We are unfortunately witnessing today the fallout from official shortsightedness. It is seen, for example, in the upsurge of gun-related violence plaguing our region. As a result of overexposure via television in particular, but also movies and music, to rough inner city American life where the bad boy lifestyle involving guns, drugs, and the demeaning of black women is glamourized, our young men have come to believe, in the absence of effective interventions, that such behaviour is worthy of emulation.

 Had they been simultaneously exposed to media literacy during their formative years, they would have had the skills to discern that what they were seeing and hearing is not what normally occurs in the real world but more the product of someone’s creative imagination. If I were minister of education, the introduction of media literacy across the education system, but especially in our secondary schools, would be a priority issue to empower and safeguard our young people.  Growing up in an environment where they are constantly exposed to predominantly foreign messages communicated via word, image and sound, subtly urging them to do this or do that, media literacy skills would save many young people from simply going along like lambs to the slaughter.

 Contrary to what some believe, media messages are not innocuous. Every one is constructed to promote an objective which generally is related to achieving some benefit. It is mostly commercial but sometimes political or religious. Media literacy, involving the application of critical thinking which is sorely lacking in Barbados, would help our people to identify the motives behind each message by asking searching questions.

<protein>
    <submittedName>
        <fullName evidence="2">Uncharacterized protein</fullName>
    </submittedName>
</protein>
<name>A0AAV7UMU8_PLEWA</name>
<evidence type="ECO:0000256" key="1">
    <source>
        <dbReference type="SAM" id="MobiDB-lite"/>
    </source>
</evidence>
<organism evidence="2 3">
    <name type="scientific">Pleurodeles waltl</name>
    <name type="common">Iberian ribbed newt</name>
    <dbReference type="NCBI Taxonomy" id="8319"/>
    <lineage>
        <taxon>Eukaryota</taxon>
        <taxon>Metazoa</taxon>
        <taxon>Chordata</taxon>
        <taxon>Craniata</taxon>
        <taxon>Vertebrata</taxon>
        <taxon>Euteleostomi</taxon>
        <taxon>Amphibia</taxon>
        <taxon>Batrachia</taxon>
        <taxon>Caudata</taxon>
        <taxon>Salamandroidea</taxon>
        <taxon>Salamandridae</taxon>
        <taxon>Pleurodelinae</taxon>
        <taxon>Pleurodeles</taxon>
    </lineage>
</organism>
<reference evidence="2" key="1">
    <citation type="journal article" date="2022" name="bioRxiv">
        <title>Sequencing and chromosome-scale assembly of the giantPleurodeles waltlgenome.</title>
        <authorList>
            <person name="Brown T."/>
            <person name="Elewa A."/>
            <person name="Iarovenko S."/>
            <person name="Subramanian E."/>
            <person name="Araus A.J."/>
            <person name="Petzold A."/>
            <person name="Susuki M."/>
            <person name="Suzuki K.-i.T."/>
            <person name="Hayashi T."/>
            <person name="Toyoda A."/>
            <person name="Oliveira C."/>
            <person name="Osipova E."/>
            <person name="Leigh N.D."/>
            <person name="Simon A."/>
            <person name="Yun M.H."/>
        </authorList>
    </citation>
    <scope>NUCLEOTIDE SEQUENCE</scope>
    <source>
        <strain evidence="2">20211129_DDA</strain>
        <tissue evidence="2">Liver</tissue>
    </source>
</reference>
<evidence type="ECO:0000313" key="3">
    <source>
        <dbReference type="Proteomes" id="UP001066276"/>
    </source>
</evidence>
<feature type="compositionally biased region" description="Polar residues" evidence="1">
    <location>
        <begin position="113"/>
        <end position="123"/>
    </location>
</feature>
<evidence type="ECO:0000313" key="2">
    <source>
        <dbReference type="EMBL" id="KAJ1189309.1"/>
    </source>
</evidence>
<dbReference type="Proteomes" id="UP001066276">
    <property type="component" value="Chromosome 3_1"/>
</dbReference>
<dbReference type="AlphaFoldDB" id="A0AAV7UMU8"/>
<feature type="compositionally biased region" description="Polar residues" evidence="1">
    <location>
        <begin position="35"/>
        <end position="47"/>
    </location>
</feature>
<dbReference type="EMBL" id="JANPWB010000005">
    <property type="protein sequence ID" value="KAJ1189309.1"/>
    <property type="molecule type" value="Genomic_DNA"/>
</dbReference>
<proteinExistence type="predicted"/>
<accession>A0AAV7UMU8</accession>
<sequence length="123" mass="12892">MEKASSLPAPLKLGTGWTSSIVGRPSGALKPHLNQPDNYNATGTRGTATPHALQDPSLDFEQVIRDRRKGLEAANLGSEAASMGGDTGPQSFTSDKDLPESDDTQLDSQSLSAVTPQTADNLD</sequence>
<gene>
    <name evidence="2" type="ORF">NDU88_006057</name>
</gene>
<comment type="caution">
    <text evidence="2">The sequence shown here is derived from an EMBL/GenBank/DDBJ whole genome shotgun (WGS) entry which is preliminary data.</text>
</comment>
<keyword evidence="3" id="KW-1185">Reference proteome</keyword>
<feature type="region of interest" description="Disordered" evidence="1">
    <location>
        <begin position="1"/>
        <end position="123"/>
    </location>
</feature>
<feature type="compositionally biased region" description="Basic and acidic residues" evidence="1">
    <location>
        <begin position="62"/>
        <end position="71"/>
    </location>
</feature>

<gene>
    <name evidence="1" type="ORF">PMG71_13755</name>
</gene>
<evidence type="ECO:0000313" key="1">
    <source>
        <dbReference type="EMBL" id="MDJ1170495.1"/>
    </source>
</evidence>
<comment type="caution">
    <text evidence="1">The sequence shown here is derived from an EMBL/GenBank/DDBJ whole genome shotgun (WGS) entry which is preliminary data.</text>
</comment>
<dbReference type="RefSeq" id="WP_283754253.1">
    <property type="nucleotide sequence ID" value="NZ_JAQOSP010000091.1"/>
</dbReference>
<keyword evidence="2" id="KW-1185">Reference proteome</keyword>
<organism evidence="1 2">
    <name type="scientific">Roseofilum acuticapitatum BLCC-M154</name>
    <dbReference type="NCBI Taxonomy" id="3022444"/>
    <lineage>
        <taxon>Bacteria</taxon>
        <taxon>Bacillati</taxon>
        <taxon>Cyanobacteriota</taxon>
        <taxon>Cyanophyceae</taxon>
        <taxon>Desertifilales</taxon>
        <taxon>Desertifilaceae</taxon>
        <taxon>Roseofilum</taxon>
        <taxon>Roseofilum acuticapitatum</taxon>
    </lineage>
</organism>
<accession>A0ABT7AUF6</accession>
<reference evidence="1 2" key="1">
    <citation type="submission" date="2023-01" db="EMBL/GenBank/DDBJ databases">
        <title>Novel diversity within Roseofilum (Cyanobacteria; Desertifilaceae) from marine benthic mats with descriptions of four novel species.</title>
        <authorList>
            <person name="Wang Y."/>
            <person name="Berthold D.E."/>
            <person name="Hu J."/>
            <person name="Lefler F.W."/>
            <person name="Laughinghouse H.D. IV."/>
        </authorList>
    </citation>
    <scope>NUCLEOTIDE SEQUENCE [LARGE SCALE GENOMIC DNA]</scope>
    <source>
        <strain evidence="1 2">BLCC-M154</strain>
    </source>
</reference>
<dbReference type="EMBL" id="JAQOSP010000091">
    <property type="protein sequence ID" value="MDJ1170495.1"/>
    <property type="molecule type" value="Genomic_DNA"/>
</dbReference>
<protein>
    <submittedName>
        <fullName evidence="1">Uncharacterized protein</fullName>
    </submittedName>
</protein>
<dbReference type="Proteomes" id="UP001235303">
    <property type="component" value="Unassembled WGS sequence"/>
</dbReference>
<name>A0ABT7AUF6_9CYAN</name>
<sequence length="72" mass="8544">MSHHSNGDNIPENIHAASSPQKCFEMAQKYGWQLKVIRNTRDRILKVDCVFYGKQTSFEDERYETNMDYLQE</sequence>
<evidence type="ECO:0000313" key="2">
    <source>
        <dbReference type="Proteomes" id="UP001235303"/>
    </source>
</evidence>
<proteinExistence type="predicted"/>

Adults seem baffled why children and young people have a preference for fast food over what is cooked in the home. It is what they were exposed to via television. Whereas food for my generation is what is cooked at home, food for our young people is what is purchased, especially at a fast food joint. Media messages have shaped their definition of food.

 Similarly, our young people’s obsession with brand name clothing and other products. Unless they studied marketing or communication, young people would not be aware that brands, on their own, mean absolutely nothing. Meaning is derived through the consumer’s response to images carefully planted in their heads through media messages.

 During a visit to an appliance manufacturing plant in Tijuana, Mexico many years ago, I got my first real lesson about brands. At the time of the visit, washing machines were coming off the assembly line. They all looked the same until they reached a particular point where they were separated. Each brand went in a different direction to receive the finishing touches. In the end, the distinguishing feature was the identity which was affixed. In the manufacturing plant, they all looked similar in their original state. Ready to be shipped to market, they were different.

 Besides media literacy, our people should also seek empowerment through constitutional literacy to become familiar with their rights and freedoms and also economic and financial literacy to understand how money and the economy work and the decisions they should make to safeguard and advance their interests. Topics, maybe, for a future column!

Reudon Eversley is a political strategist, strategic communication specialist and journalist. Email: